Everything clicks into place if you have the correct perspective and it then becomes a simple matrix to solve. To do it you just pick a size of main jet that is suppose to be the mean and then step through the range of air correctors to find the combination which does not lean out at either or both ends of the rpm dynamic range of the jet system. If one cannot meet this best viscosity condition then probably the size selection of the main venturi is not optimized for the cfm of the induction needs of the engine. This superimposes the two flow components and the slopes from the venturis to the mixture viscosity on top of one another as a best fit senario for finding a steady state mixture. It does not have to be linear. Just the slope shapes and magnitudes have to match up fairly well. Once the equilibrium is established then it's just tuning for the mixture strength to achieve the desired 'drivabilty'(I can be vague too :D ). This is a best compromise fitting procedure. I'd be happy if I could halve the difference in the slope I've got right now. That is if the difference was only 2 lbs of air/hour instead of 4.

Suggest we figure out the conceptional solution before plunging into the practical aspects like the quality of modified jets. By doing this correctly one should be able to optimize both jet systems in like 20 swap & suck steps total. Tricky part is to optimize the size the venturis with no fuss or bother. I'm lazy and desire this to be so dead simple I can do it even after having consumed some beverages. :D
Regards,
Keith
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PostPost by: steveww » Wed Apr 14, 2004 3:27 pm

Talking of viscosity.... The viscosity of fuel changes with its temp. How does the Weber correct for this?

I am still considering sticking with the Stromberg head and putting on a pair of SU HIF44. I have just received the dimensions from Burlen Fuel Systems so it is out to the garage with the tape measure to see if they would fit. Going to SU would give me a better choice of needles / springs. Now for the controversial bit :o A well set up SU is as good as any Weber side draft. As far as I can see the Stromberg head is well designed and should have no problems getting the required flow. However I am not looking for absolute power as the car is mainly used on the road and the extra economy will keep the range good from a small fuel tank. Thus on a long trip my car will be much faster than Weber equipped cars as I will have to stop for fuel less often ;)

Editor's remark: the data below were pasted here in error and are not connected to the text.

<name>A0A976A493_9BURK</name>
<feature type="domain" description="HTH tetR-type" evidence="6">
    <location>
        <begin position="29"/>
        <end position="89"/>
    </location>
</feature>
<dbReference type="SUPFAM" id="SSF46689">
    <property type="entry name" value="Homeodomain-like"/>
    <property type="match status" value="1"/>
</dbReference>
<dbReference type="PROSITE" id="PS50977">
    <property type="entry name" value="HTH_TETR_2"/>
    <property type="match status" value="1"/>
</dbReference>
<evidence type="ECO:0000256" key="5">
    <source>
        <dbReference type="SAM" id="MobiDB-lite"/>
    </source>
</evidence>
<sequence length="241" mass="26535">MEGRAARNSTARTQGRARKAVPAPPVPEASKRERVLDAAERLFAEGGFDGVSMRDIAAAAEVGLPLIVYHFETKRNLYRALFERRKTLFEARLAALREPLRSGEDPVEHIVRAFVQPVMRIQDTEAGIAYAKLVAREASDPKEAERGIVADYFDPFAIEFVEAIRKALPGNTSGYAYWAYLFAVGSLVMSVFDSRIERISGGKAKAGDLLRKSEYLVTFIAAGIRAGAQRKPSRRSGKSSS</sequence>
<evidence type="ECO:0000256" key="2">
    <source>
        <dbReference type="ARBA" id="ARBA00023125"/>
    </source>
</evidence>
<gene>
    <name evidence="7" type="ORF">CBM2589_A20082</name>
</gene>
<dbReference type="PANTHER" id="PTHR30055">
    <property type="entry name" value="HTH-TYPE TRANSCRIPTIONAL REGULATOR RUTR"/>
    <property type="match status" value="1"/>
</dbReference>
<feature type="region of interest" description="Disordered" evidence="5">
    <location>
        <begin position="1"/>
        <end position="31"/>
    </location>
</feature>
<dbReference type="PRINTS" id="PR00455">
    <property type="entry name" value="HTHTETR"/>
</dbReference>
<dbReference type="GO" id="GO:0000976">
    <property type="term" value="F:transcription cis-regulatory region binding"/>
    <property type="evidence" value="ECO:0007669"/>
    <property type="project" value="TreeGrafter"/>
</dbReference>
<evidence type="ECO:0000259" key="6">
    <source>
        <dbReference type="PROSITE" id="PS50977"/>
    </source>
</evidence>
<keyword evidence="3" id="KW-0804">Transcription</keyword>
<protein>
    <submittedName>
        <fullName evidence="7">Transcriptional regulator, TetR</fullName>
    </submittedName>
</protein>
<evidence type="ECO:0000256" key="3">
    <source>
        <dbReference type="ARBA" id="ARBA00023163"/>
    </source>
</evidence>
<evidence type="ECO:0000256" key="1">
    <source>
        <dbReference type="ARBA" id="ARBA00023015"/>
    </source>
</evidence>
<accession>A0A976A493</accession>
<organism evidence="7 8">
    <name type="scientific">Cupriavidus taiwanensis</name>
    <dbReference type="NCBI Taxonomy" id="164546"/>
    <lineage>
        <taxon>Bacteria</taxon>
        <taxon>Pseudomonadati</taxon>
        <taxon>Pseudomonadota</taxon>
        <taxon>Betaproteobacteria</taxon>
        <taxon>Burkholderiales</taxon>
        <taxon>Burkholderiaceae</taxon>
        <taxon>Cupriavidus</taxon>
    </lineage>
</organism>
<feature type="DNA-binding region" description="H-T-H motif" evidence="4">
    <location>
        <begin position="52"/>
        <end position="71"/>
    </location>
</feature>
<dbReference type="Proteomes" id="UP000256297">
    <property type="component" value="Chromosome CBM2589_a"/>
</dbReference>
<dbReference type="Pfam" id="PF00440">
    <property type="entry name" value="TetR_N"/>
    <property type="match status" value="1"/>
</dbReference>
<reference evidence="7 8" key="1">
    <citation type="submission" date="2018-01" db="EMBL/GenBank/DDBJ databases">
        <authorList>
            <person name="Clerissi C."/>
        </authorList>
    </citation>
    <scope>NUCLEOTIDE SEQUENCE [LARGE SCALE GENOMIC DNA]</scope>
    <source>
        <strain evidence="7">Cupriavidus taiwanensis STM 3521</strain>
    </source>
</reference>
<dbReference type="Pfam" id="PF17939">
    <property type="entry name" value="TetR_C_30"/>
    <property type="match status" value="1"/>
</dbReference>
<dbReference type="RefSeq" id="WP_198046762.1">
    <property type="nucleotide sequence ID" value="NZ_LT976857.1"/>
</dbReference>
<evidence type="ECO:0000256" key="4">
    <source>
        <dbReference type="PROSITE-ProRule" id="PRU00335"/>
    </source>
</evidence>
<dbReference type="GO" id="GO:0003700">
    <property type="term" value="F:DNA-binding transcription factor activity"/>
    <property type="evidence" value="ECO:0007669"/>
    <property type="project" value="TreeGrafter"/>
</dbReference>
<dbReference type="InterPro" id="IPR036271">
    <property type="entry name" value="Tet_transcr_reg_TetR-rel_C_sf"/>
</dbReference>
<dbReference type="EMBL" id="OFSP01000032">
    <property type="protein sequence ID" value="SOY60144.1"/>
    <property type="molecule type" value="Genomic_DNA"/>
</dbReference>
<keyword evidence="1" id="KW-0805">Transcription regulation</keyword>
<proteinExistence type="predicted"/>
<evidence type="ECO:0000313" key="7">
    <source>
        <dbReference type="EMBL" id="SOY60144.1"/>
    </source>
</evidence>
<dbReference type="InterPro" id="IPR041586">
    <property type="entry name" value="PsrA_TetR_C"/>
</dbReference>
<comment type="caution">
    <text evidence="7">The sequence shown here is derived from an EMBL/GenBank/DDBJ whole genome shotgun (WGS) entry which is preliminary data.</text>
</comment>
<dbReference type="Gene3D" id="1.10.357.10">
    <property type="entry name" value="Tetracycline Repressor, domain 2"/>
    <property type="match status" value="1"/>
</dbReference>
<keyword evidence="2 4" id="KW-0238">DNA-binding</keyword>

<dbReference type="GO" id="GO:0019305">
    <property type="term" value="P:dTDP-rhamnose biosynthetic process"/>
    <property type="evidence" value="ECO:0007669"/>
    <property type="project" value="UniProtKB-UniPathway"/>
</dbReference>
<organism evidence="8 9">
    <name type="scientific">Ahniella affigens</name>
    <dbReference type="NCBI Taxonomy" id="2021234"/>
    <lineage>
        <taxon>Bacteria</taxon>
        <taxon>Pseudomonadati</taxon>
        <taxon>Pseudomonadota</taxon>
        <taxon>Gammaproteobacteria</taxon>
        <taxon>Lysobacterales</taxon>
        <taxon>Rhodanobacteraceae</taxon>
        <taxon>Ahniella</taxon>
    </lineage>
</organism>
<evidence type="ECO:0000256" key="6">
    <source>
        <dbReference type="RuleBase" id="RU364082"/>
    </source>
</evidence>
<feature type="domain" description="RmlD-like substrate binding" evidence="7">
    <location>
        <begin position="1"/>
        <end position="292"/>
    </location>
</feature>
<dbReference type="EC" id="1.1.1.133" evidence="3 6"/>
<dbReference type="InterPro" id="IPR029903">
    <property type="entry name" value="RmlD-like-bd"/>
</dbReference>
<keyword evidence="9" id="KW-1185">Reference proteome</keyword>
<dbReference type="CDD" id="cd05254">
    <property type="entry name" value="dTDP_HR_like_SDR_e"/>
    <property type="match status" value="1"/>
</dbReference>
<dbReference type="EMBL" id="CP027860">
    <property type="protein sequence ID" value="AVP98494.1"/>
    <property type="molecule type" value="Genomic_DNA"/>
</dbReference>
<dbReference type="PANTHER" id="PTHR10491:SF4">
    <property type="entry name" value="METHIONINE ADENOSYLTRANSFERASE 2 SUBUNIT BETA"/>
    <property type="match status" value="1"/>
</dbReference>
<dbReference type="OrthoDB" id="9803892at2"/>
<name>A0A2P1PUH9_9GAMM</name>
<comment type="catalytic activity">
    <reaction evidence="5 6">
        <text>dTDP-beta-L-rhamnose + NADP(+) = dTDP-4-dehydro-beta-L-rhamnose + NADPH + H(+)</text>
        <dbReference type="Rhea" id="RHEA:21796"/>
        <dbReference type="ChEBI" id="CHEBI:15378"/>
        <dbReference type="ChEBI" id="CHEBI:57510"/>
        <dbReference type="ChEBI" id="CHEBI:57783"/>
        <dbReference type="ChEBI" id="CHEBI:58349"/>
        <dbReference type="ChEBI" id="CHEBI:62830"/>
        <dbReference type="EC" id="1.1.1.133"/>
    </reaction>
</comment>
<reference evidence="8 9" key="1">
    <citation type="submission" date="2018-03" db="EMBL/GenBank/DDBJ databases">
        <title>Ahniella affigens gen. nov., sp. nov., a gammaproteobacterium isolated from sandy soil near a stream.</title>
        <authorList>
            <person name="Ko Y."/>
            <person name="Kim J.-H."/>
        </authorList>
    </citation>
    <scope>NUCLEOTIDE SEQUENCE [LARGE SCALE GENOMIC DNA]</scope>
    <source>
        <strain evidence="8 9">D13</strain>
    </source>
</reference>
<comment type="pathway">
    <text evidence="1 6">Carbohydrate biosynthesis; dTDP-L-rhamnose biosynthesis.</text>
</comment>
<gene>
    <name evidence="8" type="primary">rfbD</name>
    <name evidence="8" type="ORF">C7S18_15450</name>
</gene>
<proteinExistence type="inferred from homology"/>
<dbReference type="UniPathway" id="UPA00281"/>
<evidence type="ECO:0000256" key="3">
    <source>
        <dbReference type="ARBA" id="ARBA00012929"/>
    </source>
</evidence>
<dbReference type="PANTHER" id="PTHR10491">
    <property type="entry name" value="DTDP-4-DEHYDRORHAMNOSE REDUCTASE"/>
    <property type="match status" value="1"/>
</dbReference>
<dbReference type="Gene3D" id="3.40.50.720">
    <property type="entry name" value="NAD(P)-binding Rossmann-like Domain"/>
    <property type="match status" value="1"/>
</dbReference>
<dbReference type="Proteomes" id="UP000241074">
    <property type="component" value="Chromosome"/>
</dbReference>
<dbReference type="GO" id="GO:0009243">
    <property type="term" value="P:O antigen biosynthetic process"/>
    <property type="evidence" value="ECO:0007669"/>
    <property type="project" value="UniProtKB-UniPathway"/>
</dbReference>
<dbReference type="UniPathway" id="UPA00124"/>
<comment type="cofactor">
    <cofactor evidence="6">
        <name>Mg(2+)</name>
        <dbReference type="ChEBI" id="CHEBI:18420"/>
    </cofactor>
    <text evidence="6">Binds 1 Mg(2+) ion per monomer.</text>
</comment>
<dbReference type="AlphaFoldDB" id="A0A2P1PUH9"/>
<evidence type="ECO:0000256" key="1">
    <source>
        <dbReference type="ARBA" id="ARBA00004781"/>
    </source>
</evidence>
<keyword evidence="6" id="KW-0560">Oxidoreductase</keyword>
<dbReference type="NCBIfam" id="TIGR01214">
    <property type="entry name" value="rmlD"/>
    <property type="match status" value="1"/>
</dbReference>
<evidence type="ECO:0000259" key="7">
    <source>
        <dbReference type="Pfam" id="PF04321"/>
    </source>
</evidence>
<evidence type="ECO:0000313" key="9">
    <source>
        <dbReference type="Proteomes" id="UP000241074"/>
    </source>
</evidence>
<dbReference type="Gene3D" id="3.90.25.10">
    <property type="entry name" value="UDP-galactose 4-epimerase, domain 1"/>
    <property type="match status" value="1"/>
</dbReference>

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PostPost by: type26owner » Wed Apr 14, 2004 7:18 pm

Hi Steve,
Talking of viscosity.... The viscosity of fuel changes with its temp. How does the Weber correct for this?

The density difference between gasoline and air is about 570:1 so any viscosity variation of either due to temp is in the noise. What is key to this and is a first order effect is the mixing the right ratio of air to gasoline to modify it's fluid properties to best suit the small potential energy from the vacuum sources. This dominates the functioning of the carbie.

IIRC it's called latent heat. It's got built-in cooling. Suspect it's best to establish a thermal equilibium by having an enclosed engine bay and NOT overcooling the engine.

Not going to comment on your other topics cause it's well outside my expertise and my interests as of right now.
Regards,
Keith
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PostPost by: type26owner » Wed Apr 14, 2004 7:42 pm

With the 30mm main venturi installed I can state that the main jet system starts contributing at about a 2k rpm threshhold when the viscosity is close.

Having run around exploring the lean mixture realm I've stumbled upon another problem I didn't know existed. On a frequency of about one in five times when into the accelerator pump I get a bigtime cutout. Suspect it's vibration related and I'm getting foaming or the check valves are not sealing as a result. The Weber Manual covers this condition in detail and I'm going to change the natural frequency as per their recommendations. Hope that is the cure. :(
Keith
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PostPost by: type26owner » Thu Apr 15, 2004 10:10 am

Been hitting the books and the found a description to a condition which perfectly matches my accelerator pump cutout problem. Compressing it a bit it says under some condtions when the throttle is opened quickly the atomized fuel will wet out onto the walls instantaneously and cause a weak mixture and a resulting 'misfire momentarily' is possible. Of course it does not describe what actually are those conditions! I think maybe I've met them though but the good news is it can and will be tuned away. :)